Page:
Duke University PressCopyright © 2006 Duke University Press
All right reserved.ISBN: 978-0-8223-3726-3
PREFACE......................................................ixINTRODUCTION: Why Work Songs?................................11 The Hunter................................................132 The Cultivator............................................353 The Herder................................................634 Thread and Cloth..........................................795 The New Rhythms of Work...................................996 Sea and Shore.............................................1157 The Lumberjack............................................1378 Take This Hammer!.........................................1509 The Cowboy................................................16910 The Miner................................................18211 The Prisoner.............................................20012 The Labor Movement and Songs of Work.....................22513 Music and the Modern Worker..............................242EPILOGUE: The Calling........................................256NOTES........................................................261RECOMMENDED LISTENING........................................305BIBLIOGRAPHY.................................................313INDEX........................................................337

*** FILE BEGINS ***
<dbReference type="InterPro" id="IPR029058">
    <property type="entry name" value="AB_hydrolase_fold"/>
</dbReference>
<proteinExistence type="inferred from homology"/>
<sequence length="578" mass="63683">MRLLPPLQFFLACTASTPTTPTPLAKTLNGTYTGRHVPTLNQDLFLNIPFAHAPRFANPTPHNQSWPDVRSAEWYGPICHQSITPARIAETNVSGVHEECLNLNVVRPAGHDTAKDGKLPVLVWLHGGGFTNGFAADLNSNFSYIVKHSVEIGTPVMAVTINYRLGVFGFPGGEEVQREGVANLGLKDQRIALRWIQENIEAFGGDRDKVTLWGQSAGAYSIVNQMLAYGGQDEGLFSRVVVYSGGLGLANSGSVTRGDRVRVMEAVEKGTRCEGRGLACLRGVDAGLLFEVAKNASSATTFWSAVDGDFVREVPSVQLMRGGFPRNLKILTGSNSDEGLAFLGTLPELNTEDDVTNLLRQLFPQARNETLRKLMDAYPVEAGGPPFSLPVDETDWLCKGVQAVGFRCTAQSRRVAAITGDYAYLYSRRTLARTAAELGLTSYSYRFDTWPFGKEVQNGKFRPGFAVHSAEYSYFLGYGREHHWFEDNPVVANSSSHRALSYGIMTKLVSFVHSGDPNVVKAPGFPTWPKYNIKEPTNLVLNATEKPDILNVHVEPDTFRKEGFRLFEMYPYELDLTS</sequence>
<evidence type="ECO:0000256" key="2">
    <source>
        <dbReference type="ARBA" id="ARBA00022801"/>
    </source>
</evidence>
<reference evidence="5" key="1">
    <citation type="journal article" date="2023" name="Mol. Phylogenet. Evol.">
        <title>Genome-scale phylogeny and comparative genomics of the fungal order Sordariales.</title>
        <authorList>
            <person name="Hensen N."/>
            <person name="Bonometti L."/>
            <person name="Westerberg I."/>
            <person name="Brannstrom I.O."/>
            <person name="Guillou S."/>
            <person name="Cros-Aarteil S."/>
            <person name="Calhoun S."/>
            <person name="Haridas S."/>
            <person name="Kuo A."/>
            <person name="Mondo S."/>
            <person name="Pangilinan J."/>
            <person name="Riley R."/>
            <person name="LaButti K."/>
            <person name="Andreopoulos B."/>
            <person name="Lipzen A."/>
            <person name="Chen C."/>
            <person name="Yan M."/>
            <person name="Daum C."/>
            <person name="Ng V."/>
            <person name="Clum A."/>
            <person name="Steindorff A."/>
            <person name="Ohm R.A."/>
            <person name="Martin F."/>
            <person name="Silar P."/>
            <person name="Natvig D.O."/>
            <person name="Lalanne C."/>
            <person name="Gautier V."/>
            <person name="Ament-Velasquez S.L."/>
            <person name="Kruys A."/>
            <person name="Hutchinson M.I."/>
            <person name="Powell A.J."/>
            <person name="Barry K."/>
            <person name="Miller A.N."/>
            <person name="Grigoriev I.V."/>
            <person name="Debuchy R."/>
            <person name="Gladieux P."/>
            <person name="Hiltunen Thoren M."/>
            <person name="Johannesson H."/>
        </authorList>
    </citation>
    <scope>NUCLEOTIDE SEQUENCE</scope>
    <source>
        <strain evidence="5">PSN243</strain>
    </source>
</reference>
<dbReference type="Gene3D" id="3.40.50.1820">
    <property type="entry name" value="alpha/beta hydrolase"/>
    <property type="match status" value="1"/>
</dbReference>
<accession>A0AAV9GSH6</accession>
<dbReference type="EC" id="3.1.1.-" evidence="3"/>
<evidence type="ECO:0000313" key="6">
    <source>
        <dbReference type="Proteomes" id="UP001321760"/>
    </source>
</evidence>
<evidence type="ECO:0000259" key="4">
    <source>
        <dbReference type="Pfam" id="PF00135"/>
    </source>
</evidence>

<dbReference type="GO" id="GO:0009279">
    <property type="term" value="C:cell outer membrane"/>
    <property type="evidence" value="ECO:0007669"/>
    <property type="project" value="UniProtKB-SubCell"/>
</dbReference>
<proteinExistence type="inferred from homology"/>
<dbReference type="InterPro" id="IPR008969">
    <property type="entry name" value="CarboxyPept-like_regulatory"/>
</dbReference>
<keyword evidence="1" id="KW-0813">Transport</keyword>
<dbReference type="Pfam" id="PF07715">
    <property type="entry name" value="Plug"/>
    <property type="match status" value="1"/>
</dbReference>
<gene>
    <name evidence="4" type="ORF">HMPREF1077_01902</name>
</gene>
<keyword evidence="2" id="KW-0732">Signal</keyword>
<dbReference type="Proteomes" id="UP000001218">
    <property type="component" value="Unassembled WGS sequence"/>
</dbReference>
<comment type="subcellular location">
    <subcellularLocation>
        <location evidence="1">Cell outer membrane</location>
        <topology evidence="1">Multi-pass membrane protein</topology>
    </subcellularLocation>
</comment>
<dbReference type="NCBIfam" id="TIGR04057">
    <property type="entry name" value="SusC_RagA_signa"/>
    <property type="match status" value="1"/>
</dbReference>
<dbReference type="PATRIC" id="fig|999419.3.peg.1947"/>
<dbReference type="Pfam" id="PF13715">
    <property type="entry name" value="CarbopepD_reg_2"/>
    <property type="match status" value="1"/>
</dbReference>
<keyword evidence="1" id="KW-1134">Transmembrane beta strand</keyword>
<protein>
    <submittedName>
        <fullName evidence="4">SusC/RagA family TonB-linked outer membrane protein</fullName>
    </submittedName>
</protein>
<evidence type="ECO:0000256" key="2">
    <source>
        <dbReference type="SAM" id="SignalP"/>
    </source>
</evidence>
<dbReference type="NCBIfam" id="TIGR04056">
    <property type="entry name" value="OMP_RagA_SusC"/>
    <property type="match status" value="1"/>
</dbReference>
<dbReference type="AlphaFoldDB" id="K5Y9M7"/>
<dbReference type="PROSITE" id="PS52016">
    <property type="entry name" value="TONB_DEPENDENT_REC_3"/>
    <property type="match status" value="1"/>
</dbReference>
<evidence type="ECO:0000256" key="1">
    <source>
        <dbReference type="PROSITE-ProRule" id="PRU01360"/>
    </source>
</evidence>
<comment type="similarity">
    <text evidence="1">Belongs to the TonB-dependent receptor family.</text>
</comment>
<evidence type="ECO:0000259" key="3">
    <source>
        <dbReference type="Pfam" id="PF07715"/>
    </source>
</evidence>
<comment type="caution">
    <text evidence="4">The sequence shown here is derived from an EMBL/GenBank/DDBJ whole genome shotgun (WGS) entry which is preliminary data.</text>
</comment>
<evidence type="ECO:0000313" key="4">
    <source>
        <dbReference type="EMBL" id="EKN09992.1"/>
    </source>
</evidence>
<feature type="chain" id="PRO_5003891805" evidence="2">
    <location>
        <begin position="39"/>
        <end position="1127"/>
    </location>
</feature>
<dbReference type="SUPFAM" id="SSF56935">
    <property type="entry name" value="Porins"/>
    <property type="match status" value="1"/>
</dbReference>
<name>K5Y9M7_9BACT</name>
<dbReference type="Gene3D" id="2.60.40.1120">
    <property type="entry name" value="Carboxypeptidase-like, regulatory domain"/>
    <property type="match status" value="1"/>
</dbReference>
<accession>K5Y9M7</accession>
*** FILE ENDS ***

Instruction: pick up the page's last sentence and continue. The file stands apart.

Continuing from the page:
Chapter One The Hunter
Without a song, the bush knife grows dull. -West African proverb